Standard contractual clauses (SCCs) are a key way to ensure the lawful and secure transfer of personal data from within the European Economic Area (EEA) to "third countries" (non-EEA countries).
With the downfall of the Privacy Shield framework in July 2020, SCCs represent the most appropriate safeguard for most personal data transfers from the EEA to the United States.
In this article, we'll be explaining what SCCs are, why you might need them, and how to use them. We'll also be discussing some of the additional safeguards that you might need to implement following recent legal developments.
SCCs are a legal mechanism set out in the EU General Data Protection Regulation (GDPR). SCCs can help businesses in EEA countries transfer personal data to other companies in third countries.
The GDPR seeks to protect the personal data of data subjects (individual people) residing in the EEA. SCCs are a means of helping people in the EEA maintain their rights and control over their personal data even once it leaves the EEA.
Suppose a business collects a data subject's personal data and transfers it to another company in a country where the GDPR does not apply. In that case, the data subject risks losing the GDPR's protections over that data, including their ability to exercise their data subject rights.
With SCCs, the two businesses make the transfer subject to a legally-binding agreement containing clauses guaranteeing that the third-country recipient will protect the personal data.
There are three sets of SCCs. Here's an example of one of the SCCs from set 1 of the SCCs, Annex A, adopted in 2001:
This clause requires a third-country data controller receiving personal data to take security measures to protect the personal data. EEA data controllers are already required to do this under EU law.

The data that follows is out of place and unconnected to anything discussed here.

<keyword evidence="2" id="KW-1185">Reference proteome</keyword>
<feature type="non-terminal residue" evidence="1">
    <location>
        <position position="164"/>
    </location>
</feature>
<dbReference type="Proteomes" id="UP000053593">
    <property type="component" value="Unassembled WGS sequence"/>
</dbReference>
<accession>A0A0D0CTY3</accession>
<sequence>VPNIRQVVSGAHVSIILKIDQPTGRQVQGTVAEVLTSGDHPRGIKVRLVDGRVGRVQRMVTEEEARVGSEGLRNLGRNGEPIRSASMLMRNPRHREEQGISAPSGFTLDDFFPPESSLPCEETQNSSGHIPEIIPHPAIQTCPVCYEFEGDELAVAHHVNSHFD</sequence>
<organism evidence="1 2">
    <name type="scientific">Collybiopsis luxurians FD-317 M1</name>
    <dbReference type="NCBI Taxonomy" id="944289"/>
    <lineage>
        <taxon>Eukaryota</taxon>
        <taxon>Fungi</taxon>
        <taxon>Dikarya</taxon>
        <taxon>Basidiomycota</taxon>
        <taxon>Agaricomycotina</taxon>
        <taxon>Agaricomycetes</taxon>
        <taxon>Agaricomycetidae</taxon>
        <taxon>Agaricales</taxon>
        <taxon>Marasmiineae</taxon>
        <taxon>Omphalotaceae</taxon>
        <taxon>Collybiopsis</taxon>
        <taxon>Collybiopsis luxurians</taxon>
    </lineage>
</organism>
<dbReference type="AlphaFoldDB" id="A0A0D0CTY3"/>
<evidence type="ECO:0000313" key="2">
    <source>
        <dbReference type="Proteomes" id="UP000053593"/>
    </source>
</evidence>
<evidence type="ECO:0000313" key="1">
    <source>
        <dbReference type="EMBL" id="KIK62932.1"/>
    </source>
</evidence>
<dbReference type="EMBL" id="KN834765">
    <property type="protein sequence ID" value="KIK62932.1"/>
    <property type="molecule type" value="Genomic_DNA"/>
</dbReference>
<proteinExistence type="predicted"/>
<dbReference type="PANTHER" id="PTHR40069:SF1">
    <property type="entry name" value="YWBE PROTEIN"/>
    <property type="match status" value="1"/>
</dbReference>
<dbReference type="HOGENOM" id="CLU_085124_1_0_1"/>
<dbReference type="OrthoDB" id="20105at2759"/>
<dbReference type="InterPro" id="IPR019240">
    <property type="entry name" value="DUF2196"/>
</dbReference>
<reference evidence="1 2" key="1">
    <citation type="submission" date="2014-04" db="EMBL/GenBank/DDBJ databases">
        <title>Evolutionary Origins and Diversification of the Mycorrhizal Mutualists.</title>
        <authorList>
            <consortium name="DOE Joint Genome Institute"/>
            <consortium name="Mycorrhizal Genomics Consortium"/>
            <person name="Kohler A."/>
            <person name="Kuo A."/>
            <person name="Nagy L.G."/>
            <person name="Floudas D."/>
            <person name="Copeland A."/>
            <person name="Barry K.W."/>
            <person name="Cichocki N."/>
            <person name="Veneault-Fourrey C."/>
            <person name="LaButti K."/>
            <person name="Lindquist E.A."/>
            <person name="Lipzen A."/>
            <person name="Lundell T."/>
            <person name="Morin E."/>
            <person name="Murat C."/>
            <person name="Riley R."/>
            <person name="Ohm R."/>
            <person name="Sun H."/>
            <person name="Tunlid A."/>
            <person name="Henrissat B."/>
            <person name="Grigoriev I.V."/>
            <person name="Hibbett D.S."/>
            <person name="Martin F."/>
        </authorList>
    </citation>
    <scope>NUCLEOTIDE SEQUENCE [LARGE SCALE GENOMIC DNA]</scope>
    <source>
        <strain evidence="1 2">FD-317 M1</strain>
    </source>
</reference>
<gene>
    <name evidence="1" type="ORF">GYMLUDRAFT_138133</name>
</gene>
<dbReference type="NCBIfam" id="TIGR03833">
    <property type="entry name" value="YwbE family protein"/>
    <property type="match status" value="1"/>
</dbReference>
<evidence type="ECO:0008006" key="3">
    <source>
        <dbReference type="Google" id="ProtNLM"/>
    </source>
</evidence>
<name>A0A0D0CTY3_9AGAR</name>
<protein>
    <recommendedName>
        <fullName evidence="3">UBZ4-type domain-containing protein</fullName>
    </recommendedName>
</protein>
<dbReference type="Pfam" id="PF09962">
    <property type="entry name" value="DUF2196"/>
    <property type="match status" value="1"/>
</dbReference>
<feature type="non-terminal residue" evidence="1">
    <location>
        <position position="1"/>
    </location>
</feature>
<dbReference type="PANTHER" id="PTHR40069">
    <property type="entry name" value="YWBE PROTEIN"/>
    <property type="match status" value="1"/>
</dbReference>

SCCs, or one of the alternative safeguards listed below, are required for "restricted transfers."
Here's a checklist to help you determine whether you're making a restricted transfer:
If the answer to all three questions is "yes," then you are making a restricted transfer and must apply one of the GDPR's safeguards, such as SCCs.
"Standard contractual clauses" will be an important mechanism for more business since the downfall of the EU-U.S.Privacy Shield framework. Many people see SCCs as the best solution for companies who were previously part of Privacy Shield.
The U.S. does not have an "adequacy decision." However, the Privacy Shield framework allowed EEA and U.S. businesses to freely transfer EEA data subjects' personal data.
The Privacy Shield scheme required participants to make specific commitments to protect EEA residents' personal data. The commitments made under the framework were supposed to deliver an "equivalent" level of protection as that provided by EU law.
Privacy Shield was recently considered in an important EU court case known as "Schrems II." The Court of Justice of the European Union (CJEU) decided that Privacy Shield does not represent a valid means of protecting EEA data subjects' personal data.
The main reason for the CJEU's decision was that the U.S. has blanket surveillance laws that allow its Government to access personal data. The Privacy Shield framework did not protect against this interference, and EU citizens had no legal protection against it.
The Schrems II case immediately invalidated the Privacy Shield framework, and businesses using this scheme must now find another safeguard to facilitate transfers of personal data from the EEA to the U.S., such as SCCs.
The Schrems II case was, centrally, a challenge to the validity of SCCs. The CJEU concluded that SCCs remain a valid safeguard when making restricted transfers of personal data.
But while the CJEU did not invalidate SCCs, the Schrems II decision does reiterate that SCCs may not be a suitable safeguard in all circumstances, as has always been the case.
Following Schrems II, the European Data Protection Board (EDPB) requires EEA data controllers to assess the safeguards they have in place for transferring personal data to third countries.
You must assess the appropriateness of using SCCs on a case-by-case basis. We'll consider how you can do this below.
Either party involved in a restricted transfer can create a data transfer contract, but both parties must agree to it.
You cannot change the SCCs in any way. Whichever of the three sets you use must be fully present and unaltered in the contract covering the transfer.
You can add additional clauses, and indeed you may need to do so (as we'll see below), but these must not conflict with the SCCs.
The European Commission provides three sets of SCCs. Two sets are for transfers between two data controllers. One set is for transfers between a data controller and a data processor.